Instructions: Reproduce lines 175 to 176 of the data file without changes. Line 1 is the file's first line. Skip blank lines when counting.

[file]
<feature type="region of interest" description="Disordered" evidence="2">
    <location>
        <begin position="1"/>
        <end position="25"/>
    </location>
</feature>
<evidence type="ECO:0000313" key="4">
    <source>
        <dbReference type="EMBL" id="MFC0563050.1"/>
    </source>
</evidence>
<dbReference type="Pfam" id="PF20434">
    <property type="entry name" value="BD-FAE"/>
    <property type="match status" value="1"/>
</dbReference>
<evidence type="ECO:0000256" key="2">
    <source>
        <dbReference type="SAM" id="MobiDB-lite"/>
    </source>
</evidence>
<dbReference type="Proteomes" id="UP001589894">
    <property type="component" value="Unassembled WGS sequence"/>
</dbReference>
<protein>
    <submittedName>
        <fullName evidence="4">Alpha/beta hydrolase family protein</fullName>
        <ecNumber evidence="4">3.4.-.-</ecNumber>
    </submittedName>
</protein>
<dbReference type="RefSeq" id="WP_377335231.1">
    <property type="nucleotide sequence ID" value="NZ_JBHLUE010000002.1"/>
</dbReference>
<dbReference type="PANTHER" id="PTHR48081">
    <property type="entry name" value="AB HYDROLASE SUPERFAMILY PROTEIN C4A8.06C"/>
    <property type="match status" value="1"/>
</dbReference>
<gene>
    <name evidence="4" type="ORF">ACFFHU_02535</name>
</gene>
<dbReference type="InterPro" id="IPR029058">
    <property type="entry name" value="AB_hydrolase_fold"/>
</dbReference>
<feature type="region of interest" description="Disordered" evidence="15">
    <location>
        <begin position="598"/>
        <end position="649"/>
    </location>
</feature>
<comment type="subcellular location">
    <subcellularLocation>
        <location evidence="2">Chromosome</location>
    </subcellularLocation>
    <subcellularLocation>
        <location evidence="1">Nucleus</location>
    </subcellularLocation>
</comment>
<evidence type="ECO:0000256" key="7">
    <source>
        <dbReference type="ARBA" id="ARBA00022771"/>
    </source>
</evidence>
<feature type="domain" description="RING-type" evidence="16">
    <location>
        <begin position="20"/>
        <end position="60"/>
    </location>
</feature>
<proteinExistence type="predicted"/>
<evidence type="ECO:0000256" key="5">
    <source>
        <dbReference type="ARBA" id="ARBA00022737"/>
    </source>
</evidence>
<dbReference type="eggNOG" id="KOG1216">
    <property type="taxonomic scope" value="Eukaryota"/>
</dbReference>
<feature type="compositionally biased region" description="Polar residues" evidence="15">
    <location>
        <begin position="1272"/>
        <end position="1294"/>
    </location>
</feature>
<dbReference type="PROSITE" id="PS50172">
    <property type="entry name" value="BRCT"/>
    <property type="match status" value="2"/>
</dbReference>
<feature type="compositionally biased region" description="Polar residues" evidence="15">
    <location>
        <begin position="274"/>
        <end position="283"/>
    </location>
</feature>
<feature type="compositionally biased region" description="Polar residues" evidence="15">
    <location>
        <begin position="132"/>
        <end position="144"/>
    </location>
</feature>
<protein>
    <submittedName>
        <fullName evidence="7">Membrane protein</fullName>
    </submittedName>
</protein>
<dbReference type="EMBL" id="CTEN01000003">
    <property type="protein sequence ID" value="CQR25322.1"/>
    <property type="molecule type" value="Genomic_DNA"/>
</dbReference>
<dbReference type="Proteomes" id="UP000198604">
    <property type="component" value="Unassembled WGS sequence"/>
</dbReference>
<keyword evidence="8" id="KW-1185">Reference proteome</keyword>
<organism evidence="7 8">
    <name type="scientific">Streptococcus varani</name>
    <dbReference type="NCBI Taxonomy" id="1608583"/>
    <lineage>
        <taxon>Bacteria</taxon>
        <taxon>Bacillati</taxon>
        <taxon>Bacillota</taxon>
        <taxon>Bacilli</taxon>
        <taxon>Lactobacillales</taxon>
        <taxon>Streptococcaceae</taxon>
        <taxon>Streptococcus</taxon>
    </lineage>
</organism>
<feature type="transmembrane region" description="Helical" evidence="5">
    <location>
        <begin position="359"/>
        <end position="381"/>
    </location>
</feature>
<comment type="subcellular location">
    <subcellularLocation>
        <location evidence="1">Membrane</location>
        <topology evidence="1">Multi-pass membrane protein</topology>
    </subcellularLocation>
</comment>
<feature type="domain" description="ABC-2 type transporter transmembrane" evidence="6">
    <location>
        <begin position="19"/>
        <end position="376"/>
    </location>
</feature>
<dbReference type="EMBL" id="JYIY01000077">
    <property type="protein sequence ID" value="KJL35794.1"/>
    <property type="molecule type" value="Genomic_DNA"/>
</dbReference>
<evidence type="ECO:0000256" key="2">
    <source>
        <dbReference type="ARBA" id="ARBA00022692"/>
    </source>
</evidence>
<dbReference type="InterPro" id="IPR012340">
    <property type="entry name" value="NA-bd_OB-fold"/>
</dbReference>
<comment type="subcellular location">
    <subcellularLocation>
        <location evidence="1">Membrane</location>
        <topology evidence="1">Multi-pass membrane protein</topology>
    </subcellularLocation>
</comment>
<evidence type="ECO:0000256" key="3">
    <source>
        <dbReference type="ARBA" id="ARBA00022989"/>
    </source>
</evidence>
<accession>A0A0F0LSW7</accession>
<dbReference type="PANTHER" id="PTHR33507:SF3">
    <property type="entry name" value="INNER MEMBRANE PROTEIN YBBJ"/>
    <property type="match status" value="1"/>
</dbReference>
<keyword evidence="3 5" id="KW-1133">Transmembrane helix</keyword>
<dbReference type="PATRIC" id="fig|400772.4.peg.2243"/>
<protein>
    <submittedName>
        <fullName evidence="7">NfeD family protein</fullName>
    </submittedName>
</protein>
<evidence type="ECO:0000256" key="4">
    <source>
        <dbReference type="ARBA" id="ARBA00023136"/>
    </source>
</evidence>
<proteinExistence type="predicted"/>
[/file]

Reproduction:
        <fullName evidence="7">NfeD family protein</fullName>
    </submittedName>